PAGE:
Thomas More Law Center Asks U.S. Supreme Court to Review School Policy Banning Christmas Music

The Thomas More Law Center (TMLC), a national public interest law firm based in Ann Arbor, Michigan, yesterday filed a petition in the United States Supreme Court, requesting the Court review the constitutionality of a New Jersey school district policy that banned the performance of traditional Christmas music in the district’s public schools.  [Click here to read petition]

The challenged policy banned the performance of Christmas music, including simple instrumentals, during year-end holiday concerts; it forced the high school brass ensemble to “eliminate” “traditional carols” from its “repertoire”; and it banned the Martin Luther King (MLK) Gospel Choir, a student organization, from performing at the high school holiday assembly for the student body because the choir sang religious songs.  The new policy went so far as to remove from any “printed programs for any Holiday concert” any “graphics which refer to the holidays, such as Christmas Trees and dreidels.”

Richard Thompson, President and Chief Counsel of the Law Center, commented, “This anti-religious policy is yet another example of the militant hostility that many public schools have towards Christians and Christmas.  These school districts have embarked on a program to eradicate any reference to Christianity because that religion is a major stumbling block to their political indoctrination of our children.

Since at least 1960, Christmas music had been a part of the Christmas holiday traditions in the New Jersey school district.  In fact, a year before the new policy was enacted in 2004, the school district held a December holiday concert that included such traditional religious songs as “Joy to the World, ” “O’Come All Ye Faithful, ” “Hark, the Herald Angels Sing, ” and “Silent Night.”  Under the new policy, these traditional Christmas songs are now banned.

As a result of this ban on Christmas, in December 2004, TMLC filed a federal lawsuit on behalf of Michael Stratechuk and his two children, who were students in the New Jersey school district when the policy was enacted in 2004.  A federal district court judge in New Jersey found that the policy was constitutional, and his decision was upheld by the U.S. Court of Appeals for the Third Circuit in Philadelphia, Pennsylvania.  In their decision, the Third Circuit stated,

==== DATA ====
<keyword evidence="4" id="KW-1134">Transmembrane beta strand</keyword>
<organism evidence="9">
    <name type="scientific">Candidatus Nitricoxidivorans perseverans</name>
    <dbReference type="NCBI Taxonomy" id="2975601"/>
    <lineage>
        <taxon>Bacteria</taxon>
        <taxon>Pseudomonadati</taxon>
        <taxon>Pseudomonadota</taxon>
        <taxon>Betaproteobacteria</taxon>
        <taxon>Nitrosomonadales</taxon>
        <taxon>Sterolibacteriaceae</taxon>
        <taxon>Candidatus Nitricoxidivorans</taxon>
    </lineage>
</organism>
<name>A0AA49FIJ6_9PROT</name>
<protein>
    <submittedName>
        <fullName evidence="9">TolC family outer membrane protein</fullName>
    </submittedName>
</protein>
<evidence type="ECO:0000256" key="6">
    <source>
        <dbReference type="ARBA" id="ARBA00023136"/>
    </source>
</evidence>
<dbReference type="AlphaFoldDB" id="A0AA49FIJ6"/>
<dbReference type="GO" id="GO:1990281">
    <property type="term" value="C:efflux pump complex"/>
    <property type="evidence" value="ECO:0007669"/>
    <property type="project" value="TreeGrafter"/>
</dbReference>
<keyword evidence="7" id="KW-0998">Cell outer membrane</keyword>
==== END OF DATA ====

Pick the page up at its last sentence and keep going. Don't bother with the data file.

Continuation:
“Certainly, those of us who were educated in the public schools remember holiday celebrations replete with Christmas carols, and possibly even Chanukah songs, to which no objection had been raised.  Since then, the governing principles have been examined and defined with more particularity.  Many decisions about how to best create an inclusive environment in public schools, such as those at issue here, are left to the sound discretion of the school authorities.  We see no constitutional violation in Policy 2270 or its application in this case.  We will therefore affirm the decision of the District Court.”
The Supreme Court petition was drafted by TMLC Senior Trial Counsel Robert Muise.  In the petition filed with the Court yesterday, Muise argued:

“Christmas is a national holiday, and religious music in the public schools is one of the rich traditions of this season.  The Third Circuit’s opinion, if left unchecked, will ensure the demise of this tradition, and it will embolden those who use the Establishment Clause as a blunt instrument against religion to continue to do so.  Consequently, this case is about much more than holiday music.  It is about halting the proliferation of government policies and practices that disfavor religion.  A decision with such potentially broad and troubling implications merits review by this Court.”

Thompson echoed the concern: “Traditional Christmas music has long echoed in the halls and auditoriums of our Nation’s public schools, reflecting our national celebration of this holiday season.  Unfortunately, our recent history has not been so favorable to this holiday and its traditions.  Even the word ‘Christmas’ itself is becoming a forbidden expression—a casualty to the forces of political correctness that consider it enlightened, if not outright fashionable, to remove all traces of religion from the public domain.  If we do not stop these policies now, it is likely that they will continue to spread across our Nation like an anti-Christian virus.  This is an important case; it will likely decide the fate of one of our most cherished traditions.”

Muise added, “Unfortunately, the Supreme Court’s flawed Establishment Clause jurisprudence has promoted—and in many respects, encouraged—anti-Christian policy decisions by school boards all across the country, including the one challenged here.  This case presents an opportunity for the Court to abandon its much maligned jurisprudence in favor of one that respects our Nation’s religious heritage and traditions.”

The New Jersey school district policy at issue in this case was featured in a book, The War On Christmas, by former Fox News anchor, John Gibson

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